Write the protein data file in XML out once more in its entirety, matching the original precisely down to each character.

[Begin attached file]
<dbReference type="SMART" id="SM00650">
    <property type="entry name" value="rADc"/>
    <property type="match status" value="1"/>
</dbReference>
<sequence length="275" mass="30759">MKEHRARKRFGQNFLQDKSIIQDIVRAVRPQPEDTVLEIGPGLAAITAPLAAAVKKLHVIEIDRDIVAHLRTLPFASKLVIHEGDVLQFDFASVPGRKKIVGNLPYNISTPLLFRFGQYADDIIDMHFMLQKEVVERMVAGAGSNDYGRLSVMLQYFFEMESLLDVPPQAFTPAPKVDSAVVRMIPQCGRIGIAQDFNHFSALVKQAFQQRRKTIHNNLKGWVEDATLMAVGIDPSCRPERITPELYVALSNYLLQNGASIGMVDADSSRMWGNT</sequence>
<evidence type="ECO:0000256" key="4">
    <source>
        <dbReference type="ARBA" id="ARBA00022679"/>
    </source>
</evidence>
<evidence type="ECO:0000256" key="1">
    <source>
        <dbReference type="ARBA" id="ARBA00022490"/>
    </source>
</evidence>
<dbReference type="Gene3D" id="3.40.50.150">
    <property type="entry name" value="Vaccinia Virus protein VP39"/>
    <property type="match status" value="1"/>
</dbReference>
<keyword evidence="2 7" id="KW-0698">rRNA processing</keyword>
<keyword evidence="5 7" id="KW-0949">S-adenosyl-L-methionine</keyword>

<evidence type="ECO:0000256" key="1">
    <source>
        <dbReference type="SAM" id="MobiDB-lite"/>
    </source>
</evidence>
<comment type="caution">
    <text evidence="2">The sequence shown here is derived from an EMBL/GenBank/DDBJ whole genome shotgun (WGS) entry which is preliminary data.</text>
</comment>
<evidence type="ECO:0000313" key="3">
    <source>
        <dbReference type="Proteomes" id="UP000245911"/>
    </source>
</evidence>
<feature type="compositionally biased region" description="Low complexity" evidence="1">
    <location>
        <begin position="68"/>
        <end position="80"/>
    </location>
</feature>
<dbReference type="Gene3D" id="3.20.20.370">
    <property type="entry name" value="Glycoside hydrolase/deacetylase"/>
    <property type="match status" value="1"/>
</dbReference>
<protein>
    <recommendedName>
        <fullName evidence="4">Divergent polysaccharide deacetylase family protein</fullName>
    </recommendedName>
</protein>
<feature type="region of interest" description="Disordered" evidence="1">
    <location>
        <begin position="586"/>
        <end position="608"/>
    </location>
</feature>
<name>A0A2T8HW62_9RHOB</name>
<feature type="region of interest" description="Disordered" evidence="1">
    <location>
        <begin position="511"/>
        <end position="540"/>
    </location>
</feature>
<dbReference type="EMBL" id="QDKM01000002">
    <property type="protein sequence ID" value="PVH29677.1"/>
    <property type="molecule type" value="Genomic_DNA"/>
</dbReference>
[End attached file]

<dbReference type="SMART" id="SM00650">
    <property type="entry name" value="rADc"/>
    <property type="match status" value="1"/>
</dbReference>
<sequence length="275" mass="30759">MKEHRARKRFGQNFLQDKSIIQDIVRAVRPQPEDTVLEIGPGLAAITAPLAAAVKKLHVIEIDRDIVAHLRTLPFASKLVIHEGDVLQFDFASVPGRKKIVGNLPYNISTPLLFRFGQYADDIIDMHFMLQKEVVERMVAGAGSNDYGRLSVMLQYFFEMESLLDVPPQAFTPAPKVDSAVVRMIPQCGRIGIAQDFNHFSALVKQAFQQRRKTIHNNLKGWVEDATLMAVGIDPSCRPERITPELYVALSNYLLQNGASIGMVDADSSRMWGNT</sequence>
<evidence type="ECO:0000256" key="4">
    <source>
        <dbReference type="ARBA" id="ARBA00022679"/>
    </source>
</evidence>
<evidence type="ECO:0000256" key="1">
    <source>
        <dbReference type="ARBA" id="ARBA00022490"/>
    </source>
</evidence>
<dbReference type="Gene3D" id="3.40.50.150">
    <property type="entry name" value="Vaccinia Virus protein VP39"/>
    <property type="match status" value="1"/>
</dbReference>
<keyword evidence="2 7" id="KW-0698">rRNA processing</keyword>
<keyword evidence="5 7" id="KW-0949">S-adenosyl-L-methionine</keyword>

<evidence type="ECO:0000256" key="1">
    <source>
        <dbReference type="SAM" id="MobiDB-lite"/>
    </source>
</evidence>
<comment type="caution">
    <text evidence="2">The sequence shown here is derived from an EMBL/GenBank/DDBJ whole genome shotgun (WGS) entry which is preliminary data.</text>
</comment>
<evidence type="ECO:0000313" key="3">
    <source>
        <dbReference type="Proteomes" id="UP000245911"/>
    </source>
</evidence>
<feature type="compositionally biased region" description="Low complexity" evidence="1">
    <location>
        <begin position="68"/>
        <end position="80"/>
    </location>
</feature>
<dbReference type="Gene3D" id="3.20.20.370">
    <property type="entry name" value="Glycoside hydrolase/deacetylase"/>
    <property type="match status" value="1"/>
</dbReference>
<protein>
    <recommendedName>
        <fullName evidence="4">Divergent polysaccharide deacetylase family protein</fullName>
    </recommendedName>
</protein>
<feature type="region of interest" description="Disordered" evidence="1">
    <location>
        <begin position="586"/>
        <end position="608"/>
    </location>
</feature>
<name>A0A2T8HW62_9RHOB</name>
<feature type="region of interest" description="Disordered" evidence="1">
    <location>
        <begin position="511"/>
        <end position="540"/>
    </location>
</feature>
<dbReference type="EMBL" id="QDKM01000002">
    <property type="protein sequence ID" value="PVH29677.1"/>
    <property type="molecule type" value="Genomic_DNA"/>
</dbReference>